Since You Asked

Did ya miss me?  I missed you!  I've been chasing my own tail for a bit, between classes that I'm teaching, classes that I'm planning, a book I'm finishing up, and boring stuff like eating and sleeping.

Lots of you have been asking me when I'm going to re-publish my mom's favorite knitting pattern:

This is mostly due to the fact that I hardly ever take it off, prompting more inquiries every time I meet knitters.  There is just something about the way this thing fits, and the way it goes with everything (in spite of its uber-pink hue); I wish I had one in every color.  And even non-knitters ask me about it.  Here it is (actually still damp in this photo, because I had to take it off long enough to give it a well-deserved bath):

As I said before, this version was only meant to be the prototype.  I grabbed the first yarn from my stash that I had a sweater's-worth of (Paton's Classic Wool Worsted, in Magenta, if you're wondering) and tore through the pattern almost exactly as it was originally written.  Which took me like, a week, shoehorned in between other projects, BTW. 

The only changes I made were to continue the cables all the way down the sides (my mom's totally sexy hack), and to knit the sleeves in the round rather than flat.  Oh, and I worked the yarn at a firmer gauge (5.5 sts to the inch), rather than the 4.5 called for in the pattern.  Result?  prototype cardi worn at zero ease on me.  I thought I would hate that fit, and promised to give the thing to my niece, who is wee.  But I don't hate it even a little bit, in spite of the fact that I know it looks so much cuter on her.  Doesn't hurt that she's a 19-year-old blue-eyed coed, of course.  Now that I think about it, it sucks not a little that the universe is awarding her both the figure of a gorgeous 19-YO, AND the pink sweater, but that's probably just my 40-something year old sour (noticably shrivelling)  grapes talking.  A promise is a promise, so I'm preparing myself emotionally to let pinky go, and making another, more mature test knit for myself.

Here's a better shot of those side cables.  They are at once delicate, proportionate, interesting and slimming.  Nice work, Mom.  And I know she'd be proud of me for giving it up to Sarah, who totally deserves it, and whom I hope will remember this when she has to decide what sort of old-age home to park me in.

Here's the yarn for version 2.0:

Since 4.JPG

Unimaginably dreamy much?  Targhee Worsted from BMFA, in "A Hazy Shade of Blue". (BUY HERE)  I almost never knit with blue, and I have no idea why not.  This is a gorgeous, complicated blue that is begging to be worn with a kilt.  Or ratty jeans.  Or thrown on over striped pajamas to walk the dogs.  Pretty sure there's no place this color does not belong.  Oh, and did I mention TARGHEE??? Somebody stop me.  It's so sproingy, and full of life and air and fluff and twist!  And get a load of the yardage on that beast!  2 skeins should totally cover me (a steal at only $32 each!).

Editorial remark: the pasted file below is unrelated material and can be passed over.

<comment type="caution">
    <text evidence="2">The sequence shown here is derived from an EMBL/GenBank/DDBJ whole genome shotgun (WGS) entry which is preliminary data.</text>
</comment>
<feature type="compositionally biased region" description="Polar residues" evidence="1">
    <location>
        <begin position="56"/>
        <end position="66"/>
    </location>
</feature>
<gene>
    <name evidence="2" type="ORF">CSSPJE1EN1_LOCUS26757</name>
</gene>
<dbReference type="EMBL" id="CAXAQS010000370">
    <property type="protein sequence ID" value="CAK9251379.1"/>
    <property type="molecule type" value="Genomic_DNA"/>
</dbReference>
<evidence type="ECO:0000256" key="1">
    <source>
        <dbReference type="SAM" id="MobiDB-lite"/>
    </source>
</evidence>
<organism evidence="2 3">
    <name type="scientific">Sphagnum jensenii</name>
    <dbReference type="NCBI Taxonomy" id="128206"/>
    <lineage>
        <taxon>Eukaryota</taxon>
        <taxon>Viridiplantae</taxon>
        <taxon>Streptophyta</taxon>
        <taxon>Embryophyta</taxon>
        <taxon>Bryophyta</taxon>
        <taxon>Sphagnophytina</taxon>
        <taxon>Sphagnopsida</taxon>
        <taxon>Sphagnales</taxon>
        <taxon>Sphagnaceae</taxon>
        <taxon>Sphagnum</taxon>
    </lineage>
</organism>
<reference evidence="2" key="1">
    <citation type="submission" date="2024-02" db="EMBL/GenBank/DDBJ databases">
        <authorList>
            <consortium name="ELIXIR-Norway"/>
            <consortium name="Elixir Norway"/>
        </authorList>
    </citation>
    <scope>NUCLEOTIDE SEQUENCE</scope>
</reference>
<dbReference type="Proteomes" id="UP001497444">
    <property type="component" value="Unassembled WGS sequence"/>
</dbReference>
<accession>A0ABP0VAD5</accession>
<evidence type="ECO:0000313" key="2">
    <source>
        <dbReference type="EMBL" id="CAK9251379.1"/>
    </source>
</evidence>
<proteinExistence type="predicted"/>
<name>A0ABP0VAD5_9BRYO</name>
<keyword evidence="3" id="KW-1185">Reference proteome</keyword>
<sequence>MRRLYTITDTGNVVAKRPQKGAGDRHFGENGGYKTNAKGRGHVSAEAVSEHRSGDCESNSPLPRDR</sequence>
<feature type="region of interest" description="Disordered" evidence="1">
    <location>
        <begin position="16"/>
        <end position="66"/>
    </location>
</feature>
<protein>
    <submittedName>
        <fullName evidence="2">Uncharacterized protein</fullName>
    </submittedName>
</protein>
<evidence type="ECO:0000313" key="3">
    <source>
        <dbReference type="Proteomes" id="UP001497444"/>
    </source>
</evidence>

Refinements I'm planning for 2.0 include:
1.      I'm going to attempt to knit at the gauge suggested by the original designer, whomever she was.  In spite of not loving the more relaxed 4.5 sts/inch, there are a couple of good reasons for me to get over myself and try:  A. The neckline is very high and tight (60's Sweater Girl style) to begin with, and ratcheting down the gauge does nothing to help that situation.  B. Likewise, the sleeves were sized to be worn solo, not layered over other tops like I do.  A little more real estate is needed so the cuff bind-off doesn't become a tourniquet.

2.      Working at a looser gauge is not going to be enough to get that neckline sorted, by itself.  My professional opinion is that it would look more modern if it were, say, an inch wider.  More stitches, please.  Eewww; Math.  Not to worry, I'm a trained professional on a closed course.  What could possibly go wrong? 

3.      Buttonholes: because I was playing fast and loose (tight?) with the gauge on the first version, I elected not to knit the buttonholes, in fear that they wouldn't land in the right places.  Instead I chose to machine-stitch them in at the end.  I actually like the polished, dressmaker quality of the thread buttonholes, but they did stretch out, in spite of my having used stabilizer and cutting them very conservatively.  No big deal to stitch their ends closed more tightly, but I would like to have avoided that.  I'm thinking I might do something with a ribbon to shore up the placket...Your thoughts, Gentle Readers?

4.      Many of you have suggested that a new name is in order for this design, with which I totally agree.  In honor of my mom, I'm re-naming it "Jane Wolff Scott". 

Stay Tuned!